The symptoms from leukodystrophy depend on the type of leukodystrophy the person has, explains the United Leukodystrophy Foundation, but can include problems with movement, speech, vision and hearing. Symptoms of the disease vary due to the difference in the specific disorder's genetic cause. However, all leukodystrophies affect the nervous system.
As of 2015, the United Leukodystrophy Foundation lists 40 different leukodystrophies. Leukodystrophy is a blanket term for a disorder that affects the myelin sheath of brain cells, explains MedlinePlus. Types of leukodystrophy include metachromatic leukodystrophy, adrenoleukodystrophy and globoid cell leukodystrophy, also known as Krabbe disease.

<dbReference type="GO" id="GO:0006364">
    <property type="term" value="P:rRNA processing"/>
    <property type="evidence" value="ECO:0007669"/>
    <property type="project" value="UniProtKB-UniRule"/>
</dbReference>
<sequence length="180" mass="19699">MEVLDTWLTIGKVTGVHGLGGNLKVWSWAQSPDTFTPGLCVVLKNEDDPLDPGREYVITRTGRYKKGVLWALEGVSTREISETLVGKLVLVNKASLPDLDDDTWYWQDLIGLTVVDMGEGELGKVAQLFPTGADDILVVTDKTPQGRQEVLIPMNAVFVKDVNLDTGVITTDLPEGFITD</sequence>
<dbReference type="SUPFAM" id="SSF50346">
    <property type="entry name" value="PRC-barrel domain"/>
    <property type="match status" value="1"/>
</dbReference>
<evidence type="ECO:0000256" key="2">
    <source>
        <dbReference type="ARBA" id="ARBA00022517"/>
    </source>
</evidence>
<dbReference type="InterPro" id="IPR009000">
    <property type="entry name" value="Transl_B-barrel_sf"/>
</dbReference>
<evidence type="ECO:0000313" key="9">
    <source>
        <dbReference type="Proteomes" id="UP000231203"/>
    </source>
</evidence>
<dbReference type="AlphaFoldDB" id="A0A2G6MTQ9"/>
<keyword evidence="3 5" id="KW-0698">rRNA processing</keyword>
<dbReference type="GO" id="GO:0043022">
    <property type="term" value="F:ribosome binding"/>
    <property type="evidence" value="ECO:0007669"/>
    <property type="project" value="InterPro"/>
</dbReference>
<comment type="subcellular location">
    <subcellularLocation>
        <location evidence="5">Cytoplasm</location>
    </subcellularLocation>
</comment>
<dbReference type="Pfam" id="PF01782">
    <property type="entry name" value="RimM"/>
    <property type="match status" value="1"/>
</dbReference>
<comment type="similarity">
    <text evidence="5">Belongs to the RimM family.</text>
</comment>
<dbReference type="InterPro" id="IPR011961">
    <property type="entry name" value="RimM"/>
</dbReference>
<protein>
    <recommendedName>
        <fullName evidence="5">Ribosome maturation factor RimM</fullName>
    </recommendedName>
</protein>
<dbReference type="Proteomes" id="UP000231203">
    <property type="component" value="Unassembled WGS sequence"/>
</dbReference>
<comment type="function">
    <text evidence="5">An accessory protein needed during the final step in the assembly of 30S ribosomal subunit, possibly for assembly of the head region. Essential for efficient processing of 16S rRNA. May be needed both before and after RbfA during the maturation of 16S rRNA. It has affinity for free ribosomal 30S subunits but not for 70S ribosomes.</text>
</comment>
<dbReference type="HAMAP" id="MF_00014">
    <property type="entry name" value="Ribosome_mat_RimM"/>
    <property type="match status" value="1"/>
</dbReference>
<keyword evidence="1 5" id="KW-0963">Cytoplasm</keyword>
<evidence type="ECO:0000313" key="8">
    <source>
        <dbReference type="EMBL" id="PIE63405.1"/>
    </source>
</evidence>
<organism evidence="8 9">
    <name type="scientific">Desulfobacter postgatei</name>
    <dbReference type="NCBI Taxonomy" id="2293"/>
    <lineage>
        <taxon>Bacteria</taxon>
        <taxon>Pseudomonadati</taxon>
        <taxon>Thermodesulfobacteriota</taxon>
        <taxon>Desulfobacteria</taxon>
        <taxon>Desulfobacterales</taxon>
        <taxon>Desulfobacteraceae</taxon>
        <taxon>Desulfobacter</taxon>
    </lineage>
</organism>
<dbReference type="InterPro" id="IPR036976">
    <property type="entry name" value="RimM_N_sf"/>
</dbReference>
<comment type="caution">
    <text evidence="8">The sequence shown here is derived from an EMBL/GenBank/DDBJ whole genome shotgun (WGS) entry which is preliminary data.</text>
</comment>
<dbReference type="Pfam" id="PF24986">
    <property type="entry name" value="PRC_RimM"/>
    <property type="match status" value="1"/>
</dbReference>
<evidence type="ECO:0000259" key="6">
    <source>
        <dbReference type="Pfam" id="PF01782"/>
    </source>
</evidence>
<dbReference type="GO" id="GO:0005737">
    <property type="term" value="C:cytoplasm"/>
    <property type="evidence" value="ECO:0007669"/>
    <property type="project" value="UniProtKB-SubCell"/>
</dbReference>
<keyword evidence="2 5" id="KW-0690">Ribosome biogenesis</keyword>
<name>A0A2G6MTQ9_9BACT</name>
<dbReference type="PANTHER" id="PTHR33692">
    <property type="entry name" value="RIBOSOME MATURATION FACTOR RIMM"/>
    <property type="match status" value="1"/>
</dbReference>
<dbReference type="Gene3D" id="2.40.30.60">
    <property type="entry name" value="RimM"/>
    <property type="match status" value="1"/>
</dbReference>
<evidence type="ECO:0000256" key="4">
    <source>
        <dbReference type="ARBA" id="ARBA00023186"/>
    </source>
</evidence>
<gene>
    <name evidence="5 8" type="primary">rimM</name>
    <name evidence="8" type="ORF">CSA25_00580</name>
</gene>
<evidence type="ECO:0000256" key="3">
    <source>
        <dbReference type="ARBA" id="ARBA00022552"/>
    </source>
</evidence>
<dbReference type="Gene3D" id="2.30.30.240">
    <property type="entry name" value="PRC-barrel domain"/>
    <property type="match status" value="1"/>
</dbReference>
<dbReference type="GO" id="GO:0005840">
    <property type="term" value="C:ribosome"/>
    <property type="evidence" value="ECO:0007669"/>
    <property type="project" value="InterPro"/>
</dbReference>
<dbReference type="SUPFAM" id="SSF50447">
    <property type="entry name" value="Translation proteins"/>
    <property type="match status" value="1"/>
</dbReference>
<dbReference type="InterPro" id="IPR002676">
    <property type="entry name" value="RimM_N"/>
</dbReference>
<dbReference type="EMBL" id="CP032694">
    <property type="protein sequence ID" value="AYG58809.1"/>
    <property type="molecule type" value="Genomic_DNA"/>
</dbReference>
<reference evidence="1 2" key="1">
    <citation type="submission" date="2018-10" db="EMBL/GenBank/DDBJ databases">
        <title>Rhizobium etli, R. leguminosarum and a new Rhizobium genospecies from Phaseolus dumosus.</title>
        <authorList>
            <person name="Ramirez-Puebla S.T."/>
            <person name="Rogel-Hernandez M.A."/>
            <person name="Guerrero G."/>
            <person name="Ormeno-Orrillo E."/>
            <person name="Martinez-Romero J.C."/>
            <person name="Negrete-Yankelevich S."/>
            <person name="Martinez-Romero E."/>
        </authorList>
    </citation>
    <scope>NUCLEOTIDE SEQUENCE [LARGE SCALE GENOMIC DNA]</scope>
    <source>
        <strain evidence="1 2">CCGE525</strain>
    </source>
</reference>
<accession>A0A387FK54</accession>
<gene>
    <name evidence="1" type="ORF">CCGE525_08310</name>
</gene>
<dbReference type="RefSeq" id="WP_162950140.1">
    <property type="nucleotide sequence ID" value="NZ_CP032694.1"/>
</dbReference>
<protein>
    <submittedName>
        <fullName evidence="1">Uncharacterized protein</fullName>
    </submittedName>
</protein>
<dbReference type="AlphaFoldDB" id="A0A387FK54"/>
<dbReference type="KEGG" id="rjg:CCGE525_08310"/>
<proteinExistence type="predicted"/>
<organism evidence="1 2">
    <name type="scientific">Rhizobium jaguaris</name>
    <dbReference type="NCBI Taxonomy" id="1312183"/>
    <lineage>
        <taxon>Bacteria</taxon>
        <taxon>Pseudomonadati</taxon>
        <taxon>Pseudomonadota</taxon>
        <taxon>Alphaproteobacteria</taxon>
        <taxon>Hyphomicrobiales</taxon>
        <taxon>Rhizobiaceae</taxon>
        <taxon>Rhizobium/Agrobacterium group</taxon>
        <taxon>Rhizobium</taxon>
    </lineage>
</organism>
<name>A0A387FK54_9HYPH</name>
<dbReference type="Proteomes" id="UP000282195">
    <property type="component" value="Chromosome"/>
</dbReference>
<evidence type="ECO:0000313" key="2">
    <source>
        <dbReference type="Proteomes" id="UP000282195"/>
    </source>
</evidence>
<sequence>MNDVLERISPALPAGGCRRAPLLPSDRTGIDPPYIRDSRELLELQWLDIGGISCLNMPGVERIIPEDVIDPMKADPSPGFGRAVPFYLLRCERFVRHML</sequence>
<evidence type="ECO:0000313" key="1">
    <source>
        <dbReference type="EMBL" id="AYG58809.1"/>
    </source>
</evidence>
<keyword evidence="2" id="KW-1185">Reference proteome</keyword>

Metachromatic leukodystrophy is a disorder caused by the lack of the enzyme arylsulfatase A, states Healthline. Lack of this enzyme leads to excess sulfatides in cells, which causes damage to the kidneys and nervous system. Symptoms of metachromatic leukodystrophy include abnormal muscle movement, incontinence, frequent falls and seizures. Other possible symptoms are difficulties with speech and swallowing, loss of muscle control and decreased muscle tone.
Adrenoleukodystrophy is an inherited disorder that affects the nervous system and the adrenal glands, explains Healthline. Although there are three different types of adrenoleukodystrophy, some symptoms include impaired vision, weak muscles and coma.
Globoid cell leukodystrophy affects the central and peripheral nervous systems by causing globoid cells to form in the brain, according to the National Institute of Neurological Disorders and Stroke. Symptoms include irritability, fever, seizures and vomiting. The disorder usually affects infants, and infantile globoid cell leukodystrophy is often fatal before the age of two.